Finding may help scientists develop drug to treat autoimmune disease, researcher says
MONDAY, June 30 (HealthDay News) -- Caffeine just might prevent multiple sclerosis, a new animal study suggests.
Giving mice the equivalent of 6 to 8 cups of coffee a day prevented mice from getting the animal model equivalent of MS, said Dr. Linda Thompson, of the Oklahoma Medical Research Foundation, and a member of the team reporting the finding in this week's issue of the Proceedings of the National Academy of Sciences.
Multiple sclerosis, an autoimmune disease, affects about 400,000 Americans, according to the National Multiple Sclerosis Society. The T-cells from the body's immune system attack the myelin, the fatty sheath that normally protects the nerve fibers in the central nervous system. This, in turn, produces scar tissue and triggers the symptoms of MS, which can include numbness, weakness, lack of muscle coordination and problems with bladder control, speech and vision.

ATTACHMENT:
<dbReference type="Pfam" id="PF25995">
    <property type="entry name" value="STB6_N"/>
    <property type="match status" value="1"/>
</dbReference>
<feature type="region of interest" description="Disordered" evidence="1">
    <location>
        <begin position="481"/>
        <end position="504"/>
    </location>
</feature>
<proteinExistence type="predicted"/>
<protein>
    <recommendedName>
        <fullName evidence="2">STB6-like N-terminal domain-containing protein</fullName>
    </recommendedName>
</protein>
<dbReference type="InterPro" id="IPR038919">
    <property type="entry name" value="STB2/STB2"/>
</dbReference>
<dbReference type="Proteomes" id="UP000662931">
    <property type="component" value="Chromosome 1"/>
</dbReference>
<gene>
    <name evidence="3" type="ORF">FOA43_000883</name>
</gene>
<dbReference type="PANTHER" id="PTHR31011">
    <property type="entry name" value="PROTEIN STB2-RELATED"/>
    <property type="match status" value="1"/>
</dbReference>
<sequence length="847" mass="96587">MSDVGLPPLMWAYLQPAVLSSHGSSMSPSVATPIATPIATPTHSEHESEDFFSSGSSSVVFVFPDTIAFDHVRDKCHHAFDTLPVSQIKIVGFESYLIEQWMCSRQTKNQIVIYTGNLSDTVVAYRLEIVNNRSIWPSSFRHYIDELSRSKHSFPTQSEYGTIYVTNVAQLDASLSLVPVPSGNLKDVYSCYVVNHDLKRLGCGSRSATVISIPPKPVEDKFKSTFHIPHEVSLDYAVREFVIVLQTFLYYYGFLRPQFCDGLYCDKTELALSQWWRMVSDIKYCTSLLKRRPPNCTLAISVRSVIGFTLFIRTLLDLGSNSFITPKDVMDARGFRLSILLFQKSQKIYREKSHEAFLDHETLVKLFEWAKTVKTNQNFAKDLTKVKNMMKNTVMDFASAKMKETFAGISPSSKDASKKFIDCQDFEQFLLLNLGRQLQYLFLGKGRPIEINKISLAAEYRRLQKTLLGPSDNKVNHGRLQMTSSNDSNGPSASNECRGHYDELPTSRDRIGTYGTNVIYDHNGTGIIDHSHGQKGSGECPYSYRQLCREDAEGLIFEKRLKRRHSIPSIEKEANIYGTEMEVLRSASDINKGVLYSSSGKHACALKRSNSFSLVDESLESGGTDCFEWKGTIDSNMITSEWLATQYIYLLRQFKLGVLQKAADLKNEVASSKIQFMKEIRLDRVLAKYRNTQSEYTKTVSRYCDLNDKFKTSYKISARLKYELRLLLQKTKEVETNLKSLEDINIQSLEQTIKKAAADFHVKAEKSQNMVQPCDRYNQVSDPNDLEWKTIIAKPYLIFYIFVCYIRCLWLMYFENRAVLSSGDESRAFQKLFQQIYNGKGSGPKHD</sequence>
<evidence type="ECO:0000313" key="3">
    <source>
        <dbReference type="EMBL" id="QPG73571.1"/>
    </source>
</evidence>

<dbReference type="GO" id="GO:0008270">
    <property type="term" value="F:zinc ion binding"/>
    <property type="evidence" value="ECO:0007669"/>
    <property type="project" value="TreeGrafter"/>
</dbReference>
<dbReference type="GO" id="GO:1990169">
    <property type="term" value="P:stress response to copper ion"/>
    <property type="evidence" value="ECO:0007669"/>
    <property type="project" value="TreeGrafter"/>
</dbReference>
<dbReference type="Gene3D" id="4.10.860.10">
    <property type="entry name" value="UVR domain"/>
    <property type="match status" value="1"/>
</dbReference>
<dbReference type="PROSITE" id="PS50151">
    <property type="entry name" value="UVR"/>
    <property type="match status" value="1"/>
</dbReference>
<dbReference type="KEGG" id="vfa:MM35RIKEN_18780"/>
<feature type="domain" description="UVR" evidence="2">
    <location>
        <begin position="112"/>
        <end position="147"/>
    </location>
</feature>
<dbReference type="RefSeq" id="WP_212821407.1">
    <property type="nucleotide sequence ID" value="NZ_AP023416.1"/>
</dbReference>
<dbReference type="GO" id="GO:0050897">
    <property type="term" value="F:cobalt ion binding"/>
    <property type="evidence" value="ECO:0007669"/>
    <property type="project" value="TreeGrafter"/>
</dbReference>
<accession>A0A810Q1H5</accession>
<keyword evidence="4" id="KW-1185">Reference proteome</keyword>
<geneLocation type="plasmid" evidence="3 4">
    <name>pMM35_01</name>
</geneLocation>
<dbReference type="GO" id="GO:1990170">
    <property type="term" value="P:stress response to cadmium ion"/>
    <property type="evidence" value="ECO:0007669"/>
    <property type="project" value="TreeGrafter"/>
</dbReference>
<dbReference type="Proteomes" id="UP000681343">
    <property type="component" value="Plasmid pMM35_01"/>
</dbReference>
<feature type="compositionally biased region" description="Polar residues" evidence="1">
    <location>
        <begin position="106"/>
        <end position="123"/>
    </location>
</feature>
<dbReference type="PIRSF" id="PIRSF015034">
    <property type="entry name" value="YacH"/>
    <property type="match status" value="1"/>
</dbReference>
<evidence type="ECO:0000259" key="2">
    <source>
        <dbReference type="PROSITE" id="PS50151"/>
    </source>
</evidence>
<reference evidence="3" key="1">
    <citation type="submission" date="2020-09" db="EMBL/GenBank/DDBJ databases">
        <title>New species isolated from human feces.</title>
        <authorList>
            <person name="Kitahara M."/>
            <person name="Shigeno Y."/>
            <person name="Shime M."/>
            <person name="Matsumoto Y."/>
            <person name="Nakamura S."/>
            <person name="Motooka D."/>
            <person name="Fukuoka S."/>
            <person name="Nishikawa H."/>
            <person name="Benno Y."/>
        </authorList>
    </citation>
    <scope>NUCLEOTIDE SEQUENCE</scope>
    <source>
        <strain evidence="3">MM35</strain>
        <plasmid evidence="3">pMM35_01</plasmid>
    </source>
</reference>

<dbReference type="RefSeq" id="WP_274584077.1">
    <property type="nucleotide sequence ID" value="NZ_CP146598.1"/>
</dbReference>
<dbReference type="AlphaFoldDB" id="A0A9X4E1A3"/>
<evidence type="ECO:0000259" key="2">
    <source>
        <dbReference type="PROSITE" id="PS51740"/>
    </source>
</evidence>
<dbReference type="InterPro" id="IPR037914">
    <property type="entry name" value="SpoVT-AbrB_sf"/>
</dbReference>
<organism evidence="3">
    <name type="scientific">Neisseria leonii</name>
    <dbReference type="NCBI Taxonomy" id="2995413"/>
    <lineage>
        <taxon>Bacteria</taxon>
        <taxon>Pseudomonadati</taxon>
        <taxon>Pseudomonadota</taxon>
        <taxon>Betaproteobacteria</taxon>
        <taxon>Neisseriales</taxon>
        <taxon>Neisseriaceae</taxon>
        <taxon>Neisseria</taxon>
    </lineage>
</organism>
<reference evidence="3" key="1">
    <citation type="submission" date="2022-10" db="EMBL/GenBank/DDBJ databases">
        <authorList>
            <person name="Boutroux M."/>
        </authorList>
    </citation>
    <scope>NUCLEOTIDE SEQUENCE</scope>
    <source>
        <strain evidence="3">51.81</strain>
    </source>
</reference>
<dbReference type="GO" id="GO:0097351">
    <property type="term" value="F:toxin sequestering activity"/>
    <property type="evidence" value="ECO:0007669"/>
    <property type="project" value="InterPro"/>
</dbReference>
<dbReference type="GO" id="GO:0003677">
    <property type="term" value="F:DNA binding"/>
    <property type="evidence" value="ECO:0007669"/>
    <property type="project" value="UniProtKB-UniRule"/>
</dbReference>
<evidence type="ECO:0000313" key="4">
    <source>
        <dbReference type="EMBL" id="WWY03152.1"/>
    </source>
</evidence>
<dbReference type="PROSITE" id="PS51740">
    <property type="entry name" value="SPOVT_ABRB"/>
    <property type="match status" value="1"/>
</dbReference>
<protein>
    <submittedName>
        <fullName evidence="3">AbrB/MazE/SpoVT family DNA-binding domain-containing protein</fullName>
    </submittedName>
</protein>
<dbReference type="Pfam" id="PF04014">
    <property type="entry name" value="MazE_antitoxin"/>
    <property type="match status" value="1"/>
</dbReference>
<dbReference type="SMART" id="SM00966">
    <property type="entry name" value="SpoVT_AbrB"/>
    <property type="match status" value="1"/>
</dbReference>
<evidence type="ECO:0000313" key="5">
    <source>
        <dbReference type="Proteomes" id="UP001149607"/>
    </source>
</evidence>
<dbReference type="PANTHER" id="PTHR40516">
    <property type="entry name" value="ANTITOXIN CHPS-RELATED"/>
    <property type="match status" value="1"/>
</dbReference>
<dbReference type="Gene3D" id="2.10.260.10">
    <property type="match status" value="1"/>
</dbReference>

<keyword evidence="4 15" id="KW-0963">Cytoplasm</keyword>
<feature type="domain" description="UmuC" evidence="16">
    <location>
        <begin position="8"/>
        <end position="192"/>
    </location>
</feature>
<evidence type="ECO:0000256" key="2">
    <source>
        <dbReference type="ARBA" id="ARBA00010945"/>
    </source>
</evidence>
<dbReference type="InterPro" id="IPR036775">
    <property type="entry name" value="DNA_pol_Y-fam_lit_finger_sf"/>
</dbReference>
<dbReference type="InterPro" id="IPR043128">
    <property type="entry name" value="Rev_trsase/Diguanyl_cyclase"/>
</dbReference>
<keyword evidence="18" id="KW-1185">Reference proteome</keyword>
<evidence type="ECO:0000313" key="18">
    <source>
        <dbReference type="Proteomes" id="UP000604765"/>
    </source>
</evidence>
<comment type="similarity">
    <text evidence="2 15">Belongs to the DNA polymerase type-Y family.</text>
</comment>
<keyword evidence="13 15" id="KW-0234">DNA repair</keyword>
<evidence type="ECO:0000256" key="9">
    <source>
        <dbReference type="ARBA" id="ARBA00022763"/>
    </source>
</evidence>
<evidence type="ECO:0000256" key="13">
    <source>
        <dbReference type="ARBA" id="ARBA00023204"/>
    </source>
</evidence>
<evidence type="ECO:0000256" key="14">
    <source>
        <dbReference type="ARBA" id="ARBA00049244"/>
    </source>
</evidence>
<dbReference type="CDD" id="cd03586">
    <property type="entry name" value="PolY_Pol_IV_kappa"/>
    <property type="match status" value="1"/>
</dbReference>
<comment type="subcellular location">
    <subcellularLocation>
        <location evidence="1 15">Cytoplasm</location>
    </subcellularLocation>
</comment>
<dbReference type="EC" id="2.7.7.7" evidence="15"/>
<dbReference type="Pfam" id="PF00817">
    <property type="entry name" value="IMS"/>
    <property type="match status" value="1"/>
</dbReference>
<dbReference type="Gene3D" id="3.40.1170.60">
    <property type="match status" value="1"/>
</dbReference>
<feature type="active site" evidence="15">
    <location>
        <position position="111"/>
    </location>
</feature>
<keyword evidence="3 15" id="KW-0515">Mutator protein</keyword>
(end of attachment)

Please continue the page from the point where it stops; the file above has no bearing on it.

Here's why the coffee warded off MS, Thompson explained: It prevented the molecule adenosine, one of the four building blocks of DNA, from binding to the adenosine receptor at the cellular level. When adenosine cannot bind to receptors at the cellular level, this in turn prevents T-cells from reaching the central nervous system and setting off the events that lead to the animal version of MS.
"From a scientific point of view, the bottom line is, adenosine in this mouse model is needed for the disease-causing T-cells to get into the central nervous system," Thompson said. "That was the big, unexpected finding."
The discovery shows how important the adenosine molecule is in allowing immune cells to infiltrate the central nervous system. In the animals, the T-cells were activated, but they couldn't get into the central nervous system, because the caffeine was bound to the adenosine receptors.
Dr. John Richert, executiv
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